Western music tradition uses twelve different notes. The minimum distance – or interval – between two notes is a semitone.

The twelve notes are:

C C# D D# E F F# G G# A A# B

where D# is a semitone higher than D. D# is pronounced D-sharp.

You can also print out the inbetween notes by b:

C Db D Eb E F Gb G Ab A Bb B

where Db is a D lowered by a semitone. Db is pronounced D-flat.

C# and Db are thus the same tone. The name used depends on the context the note is present in, for example what key you are in.

The interval between two adjacent frets on the guitar fretboard (on the same string) is one semitone. On a piano the interval between two adjacent keys is a semitone.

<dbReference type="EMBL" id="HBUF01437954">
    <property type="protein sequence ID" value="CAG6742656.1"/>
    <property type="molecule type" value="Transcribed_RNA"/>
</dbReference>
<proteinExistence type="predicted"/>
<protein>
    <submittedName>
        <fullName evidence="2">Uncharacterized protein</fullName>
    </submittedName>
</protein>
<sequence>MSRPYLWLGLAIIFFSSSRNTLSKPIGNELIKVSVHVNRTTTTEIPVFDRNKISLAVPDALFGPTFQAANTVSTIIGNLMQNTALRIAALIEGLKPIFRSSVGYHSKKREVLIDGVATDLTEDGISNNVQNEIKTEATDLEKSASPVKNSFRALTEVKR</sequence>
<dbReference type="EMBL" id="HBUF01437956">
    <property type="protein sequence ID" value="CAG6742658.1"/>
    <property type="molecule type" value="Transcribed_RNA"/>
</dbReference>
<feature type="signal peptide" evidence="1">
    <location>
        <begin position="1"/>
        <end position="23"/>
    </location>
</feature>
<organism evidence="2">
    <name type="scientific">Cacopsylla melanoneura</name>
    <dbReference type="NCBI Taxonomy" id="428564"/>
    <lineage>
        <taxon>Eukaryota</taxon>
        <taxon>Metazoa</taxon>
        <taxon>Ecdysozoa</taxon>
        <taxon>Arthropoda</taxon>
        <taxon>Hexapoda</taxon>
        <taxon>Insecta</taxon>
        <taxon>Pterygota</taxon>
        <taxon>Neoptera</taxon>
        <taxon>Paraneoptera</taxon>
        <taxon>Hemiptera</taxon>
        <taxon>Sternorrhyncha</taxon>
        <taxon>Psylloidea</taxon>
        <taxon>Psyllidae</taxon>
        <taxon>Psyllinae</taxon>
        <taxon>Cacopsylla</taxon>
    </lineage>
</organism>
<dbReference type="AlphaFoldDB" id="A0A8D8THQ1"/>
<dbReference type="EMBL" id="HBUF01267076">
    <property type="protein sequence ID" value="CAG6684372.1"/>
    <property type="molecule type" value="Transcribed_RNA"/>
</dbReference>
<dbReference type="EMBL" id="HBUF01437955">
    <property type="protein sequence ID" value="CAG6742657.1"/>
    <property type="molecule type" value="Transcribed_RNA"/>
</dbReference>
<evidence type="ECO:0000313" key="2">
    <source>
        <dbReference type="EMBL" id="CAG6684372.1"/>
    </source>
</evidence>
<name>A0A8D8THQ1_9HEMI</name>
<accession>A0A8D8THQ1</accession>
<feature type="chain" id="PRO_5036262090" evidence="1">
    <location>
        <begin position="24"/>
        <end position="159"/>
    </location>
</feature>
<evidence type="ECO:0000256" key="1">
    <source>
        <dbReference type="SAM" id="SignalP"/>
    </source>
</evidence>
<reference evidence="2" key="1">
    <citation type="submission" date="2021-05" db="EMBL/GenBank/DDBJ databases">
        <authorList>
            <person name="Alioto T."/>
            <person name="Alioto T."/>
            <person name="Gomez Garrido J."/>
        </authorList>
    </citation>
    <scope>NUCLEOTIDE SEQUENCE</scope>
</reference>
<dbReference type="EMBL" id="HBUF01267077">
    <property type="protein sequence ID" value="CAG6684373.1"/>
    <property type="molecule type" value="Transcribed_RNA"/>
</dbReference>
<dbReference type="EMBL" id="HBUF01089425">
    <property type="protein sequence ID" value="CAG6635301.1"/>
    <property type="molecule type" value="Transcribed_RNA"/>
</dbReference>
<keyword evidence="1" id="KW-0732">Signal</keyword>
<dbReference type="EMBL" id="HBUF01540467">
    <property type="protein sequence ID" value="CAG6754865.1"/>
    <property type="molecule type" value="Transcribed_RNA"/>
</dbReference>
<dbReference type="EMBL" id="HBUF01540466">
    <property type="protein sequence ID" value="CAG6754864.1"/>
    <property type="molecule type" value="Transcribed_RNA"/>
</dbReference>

• The interval of an octave is exactly twelve semitones.
  • It is a semitone between C and C#, C# and D, D and D#, and so on.
  • Note that it is only one semitone between the notes E and F as well as between the notes B and C.
  • A scale in which all twelve tones are included is called a chromatic scale.
  • When playing the guitar a often used technique is to bend the strings, especially when playing the blues. In this case it is common to also play quarter notes.